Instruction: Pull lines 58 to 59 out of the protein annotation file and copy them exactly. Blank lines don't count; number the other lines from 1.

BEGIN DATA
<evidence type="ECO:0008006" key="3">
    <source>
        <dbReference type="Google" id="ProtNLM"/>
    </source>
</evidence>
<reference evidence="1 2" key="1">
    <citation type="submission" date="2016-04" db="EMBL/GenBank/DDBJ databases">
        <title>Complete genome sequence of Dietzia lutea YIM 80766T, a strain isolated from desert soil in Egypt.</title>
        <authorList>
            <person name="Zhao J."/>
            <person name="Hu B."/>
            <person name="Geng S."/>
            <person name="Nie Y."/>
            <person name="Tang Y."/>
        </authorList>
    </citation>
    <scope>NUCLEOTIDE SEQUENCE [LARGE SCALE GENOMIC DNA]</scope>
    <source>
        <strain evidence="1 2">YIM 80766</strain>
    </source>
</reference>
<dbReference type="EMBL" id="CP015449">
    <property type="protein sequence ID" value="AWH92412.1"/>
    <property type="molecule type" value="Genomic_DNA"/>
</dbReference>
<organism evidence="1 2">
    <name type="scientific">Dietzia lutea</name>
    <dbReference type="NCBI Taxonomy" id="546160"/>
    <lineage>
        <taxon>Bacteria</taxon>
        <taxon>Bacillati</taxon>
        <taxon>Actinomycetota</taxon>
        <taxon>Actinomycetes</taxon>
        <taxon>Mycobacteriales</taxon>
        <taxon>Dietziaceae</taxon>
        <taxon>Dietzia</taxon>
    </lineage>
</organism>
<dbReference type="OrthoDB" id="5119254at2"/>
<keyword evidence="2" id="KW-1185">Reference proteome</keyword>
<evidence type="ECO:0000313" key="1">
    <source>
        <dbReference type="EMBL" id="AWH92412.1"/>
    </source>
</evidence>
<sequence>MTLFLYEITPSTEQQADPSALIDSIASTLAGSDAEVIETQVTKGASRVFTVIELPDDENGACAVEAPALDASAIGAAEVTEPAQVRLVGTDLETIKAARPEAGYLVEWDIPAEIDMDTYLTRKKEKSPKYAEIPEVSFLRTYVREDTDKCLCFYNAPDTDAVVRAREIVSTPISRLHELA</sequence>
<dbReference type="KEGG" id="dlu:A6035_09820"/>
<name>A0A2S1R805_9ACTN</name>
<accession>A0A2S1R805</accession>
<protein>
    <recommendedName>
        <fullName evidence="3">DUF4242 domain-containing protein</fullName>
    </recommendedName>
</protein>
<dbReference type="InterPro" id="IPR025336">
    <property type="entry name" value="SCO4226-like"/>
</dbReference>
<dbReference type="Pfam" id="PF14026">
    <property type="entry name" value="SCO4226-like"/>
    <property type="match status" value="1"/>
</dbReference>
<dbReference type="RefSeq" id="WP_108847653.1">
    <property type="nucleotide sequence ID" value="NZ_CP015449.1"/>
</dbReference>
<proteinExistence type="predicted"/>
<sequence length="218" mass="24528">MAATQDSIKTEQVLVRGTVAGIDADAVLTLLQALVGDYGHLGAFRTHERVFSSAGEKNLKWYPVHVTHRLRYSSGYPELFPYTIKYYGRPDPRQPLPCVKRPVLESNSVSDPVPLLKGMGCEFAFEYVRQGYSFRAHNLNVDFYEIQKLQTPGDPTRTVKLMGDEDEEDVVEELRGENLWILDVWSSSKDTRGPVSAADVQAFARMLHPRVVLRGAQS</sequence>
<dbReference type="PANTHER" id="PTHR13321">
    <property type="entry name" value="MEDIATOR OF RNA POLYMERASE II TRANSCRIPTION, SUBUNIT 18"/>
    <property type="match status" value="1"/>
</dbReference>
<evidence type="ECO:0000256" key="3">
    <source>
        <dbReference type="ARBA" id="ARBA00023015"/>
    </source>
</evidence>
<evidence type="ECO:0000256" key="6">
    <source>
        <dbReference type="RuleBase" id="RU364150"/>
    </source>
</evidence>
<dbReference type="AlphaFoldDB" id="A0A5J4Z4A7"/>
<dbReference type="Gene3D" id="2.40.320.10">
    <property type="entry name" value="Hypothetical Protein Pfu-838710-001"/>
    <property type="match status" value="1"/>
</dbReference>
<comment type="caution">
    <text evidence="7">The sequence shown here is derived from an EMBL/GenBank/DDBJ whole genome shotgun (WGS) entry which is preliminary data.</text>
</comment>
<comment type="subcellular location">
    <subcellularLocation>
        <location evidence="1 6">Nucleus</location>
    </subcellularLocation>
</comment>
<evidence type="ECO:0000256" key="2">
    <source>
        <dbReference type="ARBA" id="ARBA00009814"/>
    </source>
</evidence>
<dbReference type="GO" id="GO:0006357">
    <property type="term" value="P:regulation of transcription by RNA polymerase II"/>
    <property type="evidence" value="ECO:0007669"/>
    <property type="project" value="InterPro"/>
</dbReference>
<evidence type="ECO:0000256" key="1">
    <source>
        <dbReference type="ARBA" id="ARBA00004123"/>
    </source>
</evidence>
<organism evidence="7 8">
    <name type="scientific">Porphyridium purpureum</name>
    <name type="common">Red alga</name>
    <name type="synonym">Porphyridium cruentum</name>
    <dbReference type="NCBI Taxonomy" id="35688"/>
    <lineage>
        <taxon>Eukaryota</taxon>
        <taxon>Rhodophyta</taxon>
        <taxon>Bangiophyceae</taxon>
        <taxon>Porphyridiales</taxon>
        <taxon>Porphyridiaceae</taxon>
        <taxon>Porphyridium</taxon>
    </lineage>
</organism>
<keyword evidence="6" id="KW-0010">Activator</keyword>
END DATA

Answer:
<dbReference type="Pfam" id="PF14026">
    <property type="entry name" value="SCO4226-like"/>